Tag Archives: ct scan

CDC health overview: Diagnostic scans tripled

Andrew Van Dam

About Andrew Van Dam

Andrew Van Dam of The Wall Street Journal previously worked at the AHCJ offices while earning his master’s degree at the Missouri School of Journalism.

The CDC has released the 2009 version of Health, United States, their annual summary of health numbers and trends. It’s an epic heap of data; get the full PDF here.

For a 574-page, 10.22 MB government document, it’s surprisingly easy to navigate. There’s a table of contents, links and a nifty little feature which allows you to pull up a spreadsheet of the data from any chart or graph. In addition to the lead story on medical technology and scanning, the report includes 150 data tables. That’s a bit too much to summarize here, so we’ll settle for the CDC’s version of the highlights:

  • … the rate of magnetic resonance imaging, known as MRI, and computed and positron emission tomography or CT/PET scans, ordered or provided, tripled between 1996 and 2007.
  • The rate of adults aged 45 and over discharged from the hospital after receiving at least one knee replacement procedure increased 70 percent from 1996 to 2006 (26.5 per 10,000 population in 1996 to 45.2 per 10,000 in 2006).
  • From 1988-1994 to 2003-2006, use of antidiabetic drugs among adults aged 45 years and over increased about 50 percent, and the use of statin drugs to lower cholesterol among this age group increased almost tenfold.
  • The number of new organ transplantations per 1 million people increased 31 percent for kidney transplants (43.7 per 1 million in 1997 vs. 57.2 in 2006) and 42 percent for liver transplants between 1997 and 2006 (15.6 per 1 million in 1997 vs. 22.2 in 2006).
  • Life expectancy at birth increased more for the black than for the white population between 1990 and 2007, thereby narrowing the gap in life expectancy between these two racial groups. Overall U.S. life expectancy in 2007 was 77.9 years.
  • In 2007, 20 percent of U.S. adults were current cigarette smokers, a slight decrease from 21 percent in the previous three years. Men were more likely to be current cigarette smokers than women (22 percent vs. 17 percent).
  • In 2005-2006, 30 percent of adults often or almost always had trouble sleeping in the past month.
  • In 2007, 20 percent of adults 18 years and over had at least one emergency department visit in the past year, and 7 percent had two or more visits.
  • The percentage of the population taking at least one prescription drug during the previous month increased from 38 percent in 1988-1994 to 47 percent in 2003-2006, and the percentage taking three or more prescription drugs increased from 11 percent to 21 percent.

Scans at LA hospital spewed 8x normal radiation

Andrew Van Dam

About Andrew Van Dam

Andrew Van Dam of The Wall Street Journal previously worked at the AHCJ offices while earning his master’s degree at the Missouri School of Journalism.

On Oct. 8, the FDA issued an alert recommending hospitals review CT scan radiation levels after dangerous doses were detected at an unnamed hospital. The Los Angeles Times‘ Alan Zarembo took over from there, finding that serious radiation overdoses at Los Angeles’ Cedars-Sinai hospital had prompted the warning.

Zarembo followed up with a series of stories on the radiation and its aftermath:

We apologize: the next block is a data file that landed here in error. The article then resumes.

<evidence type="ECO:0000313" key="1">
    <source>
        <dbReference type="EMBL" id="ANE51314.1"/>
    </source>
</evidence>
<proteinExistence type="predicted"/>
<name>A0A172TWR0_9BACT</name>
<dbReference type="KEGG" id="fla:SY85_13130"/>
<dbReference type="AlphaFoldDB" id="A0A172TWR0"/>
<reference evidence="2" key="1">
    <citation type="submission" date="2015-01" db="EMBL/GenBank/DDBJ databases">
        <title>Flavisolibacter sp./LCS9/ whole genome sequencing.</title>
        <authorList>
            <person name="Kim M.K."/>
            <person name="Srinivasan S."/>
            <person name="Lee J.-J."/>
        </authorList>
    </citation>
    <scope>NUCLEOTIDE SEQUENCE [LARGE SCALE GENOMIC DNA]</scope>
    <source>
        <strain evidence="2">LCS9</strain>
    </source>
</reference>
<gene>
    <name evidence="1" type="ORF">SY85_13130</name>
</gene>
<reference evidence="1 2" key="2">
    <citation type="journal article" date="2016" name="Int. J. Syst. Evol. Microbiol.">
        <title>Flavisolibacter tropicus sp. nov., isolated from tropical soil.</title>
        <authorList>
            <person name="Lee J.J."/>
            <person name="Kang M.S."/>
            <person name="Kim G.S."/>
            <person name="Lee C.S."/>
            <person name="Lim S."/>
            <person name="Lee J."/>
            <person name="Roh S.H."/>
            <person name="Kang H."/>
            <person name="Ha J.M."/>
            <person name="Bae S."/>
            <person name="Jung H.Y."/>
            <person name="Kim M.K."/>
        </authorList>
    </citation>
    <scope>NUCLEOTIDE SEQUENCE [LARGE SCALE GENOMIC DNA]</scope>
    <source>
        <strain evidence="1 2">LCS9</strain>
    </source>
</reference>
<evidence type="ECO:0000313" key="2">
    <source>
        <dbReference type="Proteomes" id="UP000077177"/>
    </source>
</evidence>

CT
Heading into the CT scanner, photo by grewlike via Flickr.

Cedars-Sinai investigated for significant radiation overdoses of 206 patients

Zarembo leads with a summary of what exactly went down at Cedars-Sinai:

More than 200 patients at Cedars-Sinai Medical Center were inappropriately exposed to high doses of radiation from CT brain scans used to diagnose strokes, hospital officials told The Times on Friday.

About 40% of the patients lost patches of hair as a result of the overdoses, a hospital spokesman said.

Even so, the overdoses went undetected for 18 months as patients received eight times the dose normally delivered in the procedure, raising questions about why it took Cedars-Sinai so long to notice that something was wrong.

Class action filed for Cedars radiation patients

Zarembo checks with experts who say the class-action suit filed on behalf of victims has little chance of success because it’s difficult to prove damages, especially since they may not develop for years.

Cedars-Sinai head expresses regret for radiation overdoses

A quick-hit story in which the hospital details exactly what they’ve done to ensure it doesn’t happen again.

4 patients say Cedars-Sinai did not tell them they had received a radiation overdose

Zarembo tracked down patients who said that, while they were contacted by the hospital concerning hair loss, they weren’t informed of radiation overdose or potential cancer risk.

Hospital error leads to radiation overdoses

Zarembo writes that the problem has been traced to a CT scanner reset in early 2008.

Cedars-Sinai radiation overdoses went unseen at several points

In one of the most remarkable moments, Zarembo writes that, before every single scan, technicians were shown a screen indicating, among many other things, the unusually high radiation level. The error was in plain sight the entire time.

Beginning in February 2008, each time a patient at Cedars-Sinai Medical Center received a CT brain perfusion scan– a state-of-the-art procedure used to diagnose strokes – the dose displayed would have been eight times higher than normal. No standard medical imaging procedure would use so much radiation, which one expert said is on par with the levels used to blast tumors.

Somebody should have noticed. But nobody did – everybody trusted the machines.

Related

The New York Times‘ Walt Bogdanich added a broader perspective on the story, adding an additional case and subtly weaving it into the debate about the dangers of medical screening.